One of the most interesting developments in geosciences over the last decade has been a new understanding of the complex interaction of surface processes and tectonics in active mountain belts. Much of the initial work was based on the Southern Alps of New Zealand. Evidence suggests that focused erosion strongly influences the position of deformational fronts, localization of faults, and deeper seated flow of the lithosphere. Mechanical modelling has played an important role in the development of these ideas and Dr Phaedra Upton at the University of Otago, in conjunction with her colleagues at the University of Maine, is actively involved in this research.
This is an NSF funded project through the University of Maine, in collaboration with Associate Professors Karl Mueller and Greg Tucker and their students at the University of Colorado, Boulder. The aim of the project is to investigate the nature of coupling between tectonics and erosion in west-central Taiwan. We plan to document along-strike variations in late Quaternary compressive strain in western Taiwan, where regional topographic gradients, probably related to more rapid late Quaternary erosion, appear to correlate with modern strain gradients and patterns of crustal thickening, including hindward reactivation of thrust sheets. The Puli embayment in the west-central Taiwan fold-thrust belt lies approximately 1500 meters lower than the neighbouring mountains along strike to the north and south. Preliminary geologic and geodetic evidence suggests that thrusting occurs over the width of the topographic depression; instead of being concentrated at the front of the thrust belt, as is the case in the adjacent part of the thrust belt where the topography maintains a classic wedge shape.
My contribution to the project is three-dimensional thermo-mechanical modelling. I use these models to test and refine our ideas of a feedback mechanism between topography, erosion and wedge deformation. Initial results suggests that there are two features of the region which contribute to the topographic signal we observe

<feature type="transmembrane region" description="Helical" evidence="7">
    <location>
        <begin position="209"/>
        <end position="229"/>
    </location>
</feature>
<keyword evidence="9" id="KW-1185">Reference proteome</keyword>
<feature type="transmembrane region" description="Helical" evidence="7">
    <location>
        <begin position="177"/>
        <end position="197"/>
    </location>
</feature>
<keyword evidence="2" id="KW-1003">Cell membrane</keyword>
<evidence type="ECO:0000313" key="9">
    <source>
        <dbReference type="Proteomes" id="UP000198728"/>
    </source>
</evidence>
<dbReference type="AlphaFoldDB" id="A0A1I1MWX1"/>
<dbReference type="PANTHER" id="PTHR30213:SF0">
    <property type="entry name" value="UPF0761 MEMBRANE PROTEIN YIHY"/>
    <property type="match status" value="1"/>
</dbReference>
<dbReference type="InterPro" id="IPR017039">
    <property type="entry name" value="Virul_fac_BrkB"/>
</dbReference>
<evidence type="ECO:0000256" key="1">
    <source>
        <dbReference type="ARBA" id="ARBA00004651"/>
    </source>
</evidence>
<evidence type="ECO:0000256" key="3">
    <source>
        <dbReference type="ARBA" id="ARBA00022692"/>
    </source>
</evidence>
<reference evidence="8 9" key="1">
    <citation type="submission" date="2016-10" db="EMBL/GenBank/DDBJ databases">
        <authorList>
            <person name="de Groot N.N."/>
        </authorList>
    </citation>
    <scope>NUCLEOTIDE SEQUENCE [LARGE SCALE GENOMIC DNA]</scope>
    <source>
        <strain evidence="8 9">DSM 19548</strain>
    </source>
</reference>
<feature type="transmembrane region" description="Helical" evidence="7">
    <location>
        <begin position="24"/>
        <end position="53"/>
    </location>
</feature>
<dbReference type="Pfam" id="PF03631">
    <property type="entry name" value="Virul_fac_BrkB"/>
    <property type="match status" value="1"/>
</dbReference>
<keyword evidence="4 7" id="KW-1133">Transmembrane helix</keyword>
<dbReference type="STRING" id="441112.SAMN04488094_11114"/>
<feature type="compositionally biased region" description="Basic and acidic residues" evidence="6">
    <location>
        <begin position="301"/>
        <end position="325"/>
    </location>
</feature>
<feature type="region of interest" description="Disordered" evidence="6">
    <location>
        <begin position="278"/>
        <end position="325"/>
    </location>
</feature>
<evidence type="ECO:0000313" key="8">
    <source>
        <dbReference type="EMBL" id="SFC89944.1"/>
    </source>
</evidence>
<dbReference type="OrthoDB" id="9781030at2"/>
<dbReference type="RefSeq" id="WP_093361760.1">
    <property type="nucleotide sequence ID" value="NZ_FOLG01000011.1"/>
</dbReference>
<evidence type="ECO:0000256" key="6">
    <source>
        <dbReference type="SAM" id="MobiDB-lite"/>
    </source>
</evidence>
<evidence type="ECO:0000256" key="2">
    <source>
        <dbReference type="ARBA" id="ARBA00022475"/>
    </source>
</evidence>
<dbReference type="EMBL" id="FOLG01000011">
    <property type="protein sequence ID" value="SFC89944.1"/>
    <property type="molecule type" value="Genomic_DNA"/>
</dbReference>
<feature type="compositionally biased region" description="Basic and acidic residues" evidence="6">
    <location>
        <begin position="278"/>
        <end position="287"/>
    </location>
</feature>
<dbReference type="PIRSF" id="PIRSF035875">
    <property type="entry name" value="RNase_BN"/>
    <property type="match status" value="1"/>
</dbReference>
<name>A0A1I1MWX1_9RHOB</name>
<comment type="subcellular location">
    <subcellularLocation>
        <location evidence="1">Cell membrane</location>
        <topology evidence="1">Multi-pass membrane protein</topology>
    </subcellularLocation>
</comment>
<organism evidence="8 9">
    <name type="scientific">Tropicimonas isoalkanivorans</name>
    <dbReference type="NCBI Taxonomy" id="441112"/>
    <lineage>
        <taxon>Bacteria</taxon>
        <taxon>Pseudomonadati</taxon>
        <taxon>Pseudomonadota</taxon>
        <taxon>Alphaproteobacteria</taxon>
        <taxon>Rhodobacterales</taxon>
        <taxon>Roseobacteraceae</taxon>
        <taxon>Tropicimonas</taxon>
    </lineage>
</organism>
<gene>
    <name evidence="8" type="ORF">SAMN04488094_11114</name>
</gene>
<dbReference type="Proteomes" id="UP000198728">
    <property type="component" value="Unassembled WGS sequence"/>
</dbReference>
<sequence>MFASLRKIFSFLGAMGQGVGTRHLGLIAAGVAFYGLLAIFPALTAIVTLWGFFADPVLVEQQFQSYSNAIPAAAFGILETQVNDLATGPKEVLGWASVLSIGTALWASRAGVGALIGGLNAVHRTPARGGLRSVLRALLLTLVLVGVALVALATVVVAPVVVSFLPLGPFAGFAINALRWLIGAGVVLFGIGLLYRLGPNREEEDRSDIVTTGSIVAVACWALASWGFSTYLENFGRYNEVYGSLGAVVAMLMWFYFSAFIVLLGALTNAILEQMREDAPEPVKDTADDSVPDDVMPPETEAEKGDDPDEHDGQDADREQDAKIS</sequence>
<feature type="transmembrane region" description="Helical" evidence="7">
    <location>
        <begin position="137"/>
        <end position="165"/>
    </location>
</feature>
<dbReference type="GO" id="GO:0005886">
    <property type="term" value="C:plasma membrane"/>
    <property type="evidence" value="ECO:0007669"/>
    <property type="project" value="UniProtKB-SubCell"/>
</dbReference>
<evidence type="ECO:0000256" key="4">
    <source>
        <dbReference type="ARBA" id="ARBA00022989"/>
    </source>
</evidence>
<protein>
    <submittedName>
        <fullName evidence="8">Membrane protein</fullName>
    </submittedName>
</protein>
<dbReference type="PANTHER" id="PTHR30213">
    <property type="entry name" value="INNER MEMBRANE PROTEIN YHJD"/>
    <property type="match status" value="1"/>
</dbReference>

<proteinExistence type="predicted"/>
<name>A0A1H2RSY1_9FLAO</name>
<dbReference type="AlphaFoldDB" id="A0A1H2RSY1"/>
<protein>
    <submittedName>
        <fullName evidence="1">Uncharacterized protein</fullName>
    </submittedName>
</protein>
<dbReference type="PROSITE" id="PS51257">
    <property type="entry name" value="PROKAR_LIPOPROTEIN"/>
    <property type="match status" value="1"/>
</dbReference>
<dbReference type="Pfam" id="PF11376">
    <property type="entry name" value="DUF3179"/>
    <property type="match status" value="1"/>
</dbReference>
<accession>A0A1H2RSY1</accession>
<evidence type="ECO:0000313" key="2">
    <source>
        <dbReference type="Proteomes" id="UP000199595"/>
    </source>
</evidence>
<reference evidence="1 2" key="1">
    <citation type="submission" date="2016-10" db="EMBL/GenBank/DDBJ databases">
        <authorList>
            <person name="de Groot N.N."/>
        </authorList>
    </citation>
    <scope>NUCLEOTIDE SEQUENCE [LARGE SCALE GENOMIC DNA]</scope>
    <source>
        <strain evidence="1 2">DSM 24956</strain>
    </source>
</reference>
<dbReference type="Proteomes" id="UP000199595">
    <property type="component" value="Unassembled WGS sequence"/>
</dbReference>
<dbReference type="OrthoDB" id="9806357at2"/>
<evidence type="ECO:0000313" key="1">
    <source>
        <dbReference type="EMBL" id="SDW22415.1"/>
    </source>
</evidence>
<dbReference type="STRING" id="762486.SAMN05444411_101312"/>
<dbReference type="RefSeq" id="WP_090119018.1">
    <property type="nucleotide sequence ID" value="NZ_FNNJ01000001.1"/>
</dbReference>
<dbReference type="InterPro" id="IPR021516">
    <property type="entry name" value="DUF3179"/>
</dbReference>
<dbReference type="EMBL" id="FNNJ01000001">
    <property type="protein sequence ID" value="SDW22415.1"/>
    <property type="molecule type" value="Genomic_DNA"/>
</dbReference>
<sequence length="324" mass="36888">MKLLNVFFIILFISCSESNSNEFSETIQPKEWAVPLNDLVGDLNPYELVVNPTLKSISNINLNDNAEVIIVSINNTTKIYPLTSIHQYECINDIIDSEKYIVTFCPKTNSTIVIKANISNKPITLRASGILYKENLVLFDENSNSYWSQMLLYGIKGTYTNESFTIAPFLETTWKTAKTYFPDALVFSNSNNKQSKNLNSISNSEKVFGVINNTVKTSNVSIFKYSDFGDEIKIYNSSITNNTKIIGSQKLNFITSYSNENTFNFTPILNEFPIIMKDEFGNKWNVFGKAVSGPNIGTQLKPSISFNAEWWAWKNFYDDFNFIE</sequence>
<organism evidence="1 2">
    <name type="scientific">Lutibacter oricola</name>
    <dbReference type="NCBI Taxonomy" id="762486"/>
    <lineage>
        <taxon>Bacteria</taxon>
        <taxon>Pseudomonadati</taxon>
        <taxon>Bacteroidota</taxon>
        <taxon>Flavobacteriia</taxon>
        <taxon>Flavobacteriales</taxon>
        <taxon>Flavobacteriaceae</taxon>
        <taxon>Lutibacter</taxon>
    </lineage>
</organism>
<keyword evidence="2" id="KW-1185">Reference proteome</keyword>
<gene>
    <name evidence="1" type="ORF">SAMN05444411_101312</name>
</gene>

- Weaker, less dense sediments have been incorporated into the orogen in the Puli region as a result of the presence of a depocentre along this portion of the orogen. Being weaker, these sediments deform more readily than the slates and shales that surround them. This focuses uplift and deformation into this region.
- The weaker sediments are more easily eroded, thus material is removed more rapidly from this part of the orogen. This also affects the form of the resultant mountain range.
Upton, P., Mueller, K. and Chen Y-G.,* *Influence of lateral variations in material properties and erosion rate on the mechanics/kinematics/form of a three-dimensional wedge: results from numerical models. /Submitted to Journal of Geophysical Research – Solid Earth/
This is an NSF (Continental Dynamics) funded project through the University of Maine with 9 other institutions. This project focuses on an area in southern Alaska with possibly the highest signal for erosion-tectonic interaction on earth. The orogen contains the highest coastal mountain range on earth being attacked by glacial erosion at possibly the highest rates on earth, and deformation is occurring at some of the highest rates within continental crust anywhere. Also, because the St. Elias Mountains sit at the end of the Pacific storm track, the growth of the orogen substantially influences the climate of the whole region. Our modelling component of the study will concentrate on the controls on deformation, including far-field boundary conditions, erosion and material properties.
Berger, A.L., Gulick, S.P.S., Spotila, J.A., Upton, P., Jaeger, J.M., Chapman, B., Worthington, L.A., Pavlis, T.L., Ridgway, K.D., Willems, B., and McAleer, R.J., Quaternary tectonic response to intensified glacial erosion in an orogenic wedge. /Accepted pending revision Nature Geoscience/
I am working with Rasmus Theide (University of Minnesota) and Manfred Strecker (University of Potsdam) to quantify the temporal and spatial scales at which coupling between focused erosion and tectonics is occurring in the Sutlej region of the Himalaya, NW India.